Another track that perfects not only this idea of tempo and beat changes, but the idea of MC Rides changing dynamic vocal delivery, is the first single off of the album “Inanimate Sensation.” Ride is truly in command and proves why he is one of the most dynamic “rappers” (if you can even call it that) in music today, going from his howling, aggressive vocals, down to his regular voice, down to a whisper, even managing to sound like completely different people at times.
Jenny Death is probably the absolute best representation of sounds that Death Grips has produced over the last half decade, touching on the raw, experimental, grinding instrumentals featured on Exmilitary and even The Money Store, in addition to the experimental electronic and synthesizer based instrumentals featured on No Love Deep Web and Government Plates. Ride brings lyrics are some of his most existentially aware work, yet still manage to hide it under his frantic delivery. Those lyrics are something you really need to pay attention to, because at points, they really can sound like gibberish, but in reading the liner notes, you realize that he is tackling incredibly dark, haunting topics like depression, existentialism, and suicide. On Jenny Death, the group manages to find the perfect mixture of truly innovating beats, samples, and lyrics all while creating some of its most catchy, memorable moments yet.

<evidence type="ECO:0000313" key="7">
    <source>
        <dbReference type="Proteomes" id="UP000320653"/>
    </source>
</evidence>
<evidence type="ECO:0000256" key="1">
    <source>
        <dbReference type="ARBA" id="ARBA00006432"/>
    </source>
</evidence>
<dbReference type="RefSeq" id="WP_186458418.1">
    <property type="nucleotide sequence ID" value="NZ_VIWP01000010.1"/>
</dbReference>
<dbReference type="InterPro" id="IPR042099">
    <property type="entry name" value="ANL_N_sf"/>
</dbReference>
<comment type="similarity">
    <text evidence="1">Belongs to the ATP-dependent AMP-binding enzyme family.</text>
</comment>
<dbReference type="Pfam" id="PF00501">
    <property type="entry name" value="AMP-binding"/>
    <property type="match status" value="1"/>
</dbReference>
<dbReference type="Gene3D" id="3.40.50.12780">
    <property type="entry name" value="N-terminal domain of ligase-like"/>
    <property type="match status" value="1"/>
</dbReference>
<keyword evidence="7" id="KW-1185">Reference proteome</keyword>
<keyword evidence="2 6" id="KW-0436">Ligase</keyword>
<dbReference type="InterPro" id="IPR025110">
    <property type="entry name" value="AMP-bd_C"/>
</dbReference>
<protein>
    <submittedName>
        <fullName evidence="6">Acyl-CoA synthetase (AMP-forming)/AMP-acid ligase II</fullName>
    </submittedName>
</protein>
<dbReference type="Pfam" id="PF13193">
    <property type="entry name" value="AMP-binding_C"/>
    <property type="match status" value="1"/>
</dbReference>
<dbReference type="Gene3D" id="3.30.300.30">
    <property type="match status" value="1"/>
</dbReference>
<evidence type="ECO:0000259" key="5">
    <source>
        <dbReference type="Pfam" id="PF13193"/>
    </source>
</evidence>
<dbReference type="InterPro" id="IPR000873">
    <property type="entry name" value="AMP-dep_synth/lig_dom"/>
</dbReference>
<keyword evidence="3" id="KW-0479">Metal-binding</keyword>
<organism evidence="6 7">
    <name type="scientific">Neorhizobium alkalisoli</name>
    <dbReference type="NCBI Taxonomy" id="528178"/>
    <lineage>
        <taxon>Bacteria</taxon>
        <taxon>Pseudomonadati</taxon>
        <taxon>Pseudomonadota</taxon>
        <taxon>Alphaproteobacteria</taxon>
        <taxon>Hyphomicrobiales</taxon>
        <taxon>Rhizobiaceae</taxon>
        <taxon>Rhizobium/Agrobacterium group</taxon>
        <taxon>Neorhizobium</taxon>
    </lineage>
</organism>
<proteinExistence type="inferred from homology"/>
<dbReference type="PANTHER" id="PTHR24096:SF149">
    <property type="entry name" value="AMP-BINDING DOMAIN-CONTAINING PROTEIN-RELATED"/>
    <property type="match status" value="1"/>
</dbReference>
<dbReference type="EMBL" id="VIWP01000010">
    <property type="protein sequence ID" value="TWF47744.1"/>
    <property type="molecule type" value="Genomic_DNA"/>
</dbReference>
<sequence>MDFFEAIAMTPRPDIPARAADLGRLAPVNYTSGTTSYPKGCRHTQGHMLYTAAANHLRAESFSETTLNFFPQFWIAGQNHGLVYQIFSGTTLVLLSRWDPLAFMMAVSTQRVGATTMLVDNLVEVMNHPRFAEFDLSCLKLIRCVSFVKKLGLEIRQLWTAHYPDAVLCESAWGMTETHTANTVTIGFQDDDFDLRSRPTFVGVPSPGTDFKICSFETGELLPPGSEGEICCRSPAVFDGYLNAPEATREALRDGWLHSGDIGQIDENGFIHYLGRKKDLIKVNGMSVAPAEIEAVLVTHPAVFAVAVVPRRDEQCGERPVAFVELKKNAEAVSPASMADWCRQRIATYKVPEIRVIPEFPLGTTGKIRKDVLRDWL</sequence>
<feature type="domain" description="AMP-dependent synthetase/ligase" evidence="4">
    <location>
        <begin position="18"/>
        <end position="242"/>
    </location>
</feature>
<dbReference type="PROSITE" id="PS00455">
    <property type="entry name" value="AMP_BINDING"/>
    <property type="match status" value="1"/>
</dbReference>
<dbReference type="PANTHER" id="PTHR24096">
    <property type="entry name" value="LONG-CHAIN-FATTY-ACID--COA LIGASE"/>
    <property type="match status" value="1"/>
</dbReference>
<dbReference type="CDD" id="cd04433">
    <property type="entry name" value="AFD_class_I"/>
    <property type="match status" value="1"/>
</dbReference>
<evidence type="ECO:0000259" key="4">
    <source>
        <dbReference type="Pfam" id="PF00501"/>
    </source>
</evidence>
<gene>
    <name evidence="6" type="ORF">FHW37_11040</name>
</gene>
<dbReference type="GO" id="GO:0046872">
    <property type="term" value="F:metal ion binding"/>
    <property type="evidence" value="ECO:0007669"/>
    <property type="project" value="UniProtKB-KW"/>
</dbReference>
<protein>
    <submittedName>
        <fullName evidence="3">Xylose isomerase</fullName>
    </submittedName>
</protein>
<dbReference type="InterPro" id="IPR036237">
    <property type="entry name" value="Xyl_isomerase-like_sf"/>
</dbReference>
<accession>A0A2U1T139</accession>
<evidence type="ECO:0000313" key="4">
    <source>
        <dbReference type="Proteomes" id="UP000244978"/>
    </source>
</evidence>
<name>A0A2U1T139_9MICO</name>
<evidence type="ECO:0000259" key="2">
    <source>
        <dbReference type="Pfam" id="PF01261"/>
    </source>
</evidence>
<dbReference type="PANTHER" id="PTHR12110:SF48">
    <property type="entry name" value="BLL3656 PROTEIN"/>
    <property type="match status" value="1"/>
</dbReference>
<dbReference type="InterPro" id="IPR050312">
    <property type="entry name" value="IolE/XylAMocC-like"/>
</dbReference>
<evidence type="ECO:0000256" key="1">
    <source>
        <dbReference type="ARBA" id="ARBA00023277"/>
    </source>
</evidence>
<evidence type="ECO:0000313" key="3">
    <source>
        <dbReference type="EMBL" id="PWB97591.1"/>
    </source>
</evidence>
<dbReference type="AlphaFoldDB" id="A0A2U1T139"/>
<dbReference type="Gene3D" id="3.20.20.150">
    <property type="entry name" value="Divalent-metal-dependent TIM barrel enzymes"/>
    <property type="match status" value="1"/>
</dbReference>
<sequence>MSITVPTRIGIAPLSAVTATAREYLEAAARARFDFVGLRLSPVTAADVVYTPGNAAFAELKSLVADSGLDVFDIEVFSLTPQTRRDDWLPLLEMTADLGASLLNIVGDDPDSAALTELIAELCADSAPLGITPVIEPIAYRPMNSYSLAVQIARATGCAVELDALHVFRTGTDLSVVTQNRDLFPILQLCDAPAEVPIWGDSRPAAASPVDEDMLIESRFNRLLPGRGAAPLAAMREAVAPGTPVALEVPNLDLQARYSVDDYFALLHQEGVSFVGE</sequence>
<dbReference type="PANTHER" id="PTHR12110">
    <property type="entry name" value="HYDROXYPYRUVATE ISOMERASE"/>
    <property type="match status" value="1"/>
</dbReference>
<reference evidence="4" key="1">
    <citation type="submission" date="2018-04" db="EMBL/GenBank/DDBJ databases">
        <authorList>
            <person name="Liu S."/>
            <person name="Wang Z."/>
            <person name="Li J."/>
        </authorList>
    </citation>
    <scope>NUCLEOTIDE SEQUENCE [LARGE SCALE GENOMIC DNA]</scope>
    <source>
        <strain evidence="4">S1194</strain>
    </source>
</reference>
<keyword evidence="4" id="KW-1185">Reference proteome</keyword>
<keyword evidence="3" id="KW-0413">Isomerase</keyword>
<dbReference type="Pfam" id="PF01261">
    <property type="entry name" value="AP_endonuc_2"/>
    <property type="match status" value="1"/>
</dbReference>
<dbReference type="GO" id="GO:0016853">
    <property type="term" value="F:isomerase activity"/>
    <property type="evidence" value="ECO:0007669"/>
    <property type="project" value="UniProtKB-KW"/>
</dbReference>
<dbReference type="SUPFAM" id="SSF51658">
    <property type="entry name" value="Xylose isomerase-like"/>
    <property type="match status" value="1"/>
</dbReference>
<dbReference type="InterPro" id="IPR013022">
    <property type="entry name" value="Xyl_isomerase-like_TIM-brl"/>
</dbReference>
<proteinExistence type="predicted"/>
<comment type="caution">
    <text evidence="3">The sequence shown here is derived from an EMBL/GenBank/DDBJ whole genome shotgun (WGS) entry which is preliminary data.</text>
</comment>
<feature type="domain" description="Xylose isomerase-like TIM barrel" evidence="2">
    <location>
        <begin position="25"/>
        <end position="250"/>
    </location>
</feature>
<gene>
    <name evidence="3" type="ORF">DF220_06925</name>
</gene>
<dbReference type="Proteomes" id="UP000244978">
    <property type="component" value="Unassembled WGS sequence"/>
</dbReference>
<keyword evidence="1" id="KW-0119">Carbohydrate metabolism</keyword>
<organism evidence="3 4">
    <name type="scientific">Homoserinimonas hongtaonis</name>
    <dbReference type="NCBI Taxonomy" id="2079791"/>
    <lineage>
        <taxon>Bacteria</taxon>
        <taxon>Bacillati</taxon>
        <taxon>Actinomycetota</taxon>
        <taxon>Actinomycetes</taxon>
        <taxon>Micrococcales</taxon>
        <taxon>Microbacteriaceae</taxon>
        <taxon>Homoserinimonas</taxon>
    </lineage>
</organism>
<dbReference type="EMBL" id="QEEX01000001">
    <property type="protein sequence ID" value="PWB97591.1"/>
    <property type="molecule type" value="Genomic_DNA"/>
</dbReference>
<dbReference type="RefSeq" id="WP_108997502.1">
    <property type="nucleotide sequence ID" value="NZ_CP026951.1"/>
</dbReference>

Will this be the last we hear of Death Grips? Probably not. With a surprise world tour coming this summer and what I would assume to be more music after, it leaves me with a bittersweet feeling. The Powers That B really does feel like it would have been a fitting end. While I do seem to treat Niggas on the Moon and Jenny Death as two separate entities and not the total project, both sections have great contrast that seem to compliment each other in the end.
Niggas on the Moon Grade: C+ (B in context with The Powers That B)
Jenny Death Grade: A
The Powers That B Grade: A-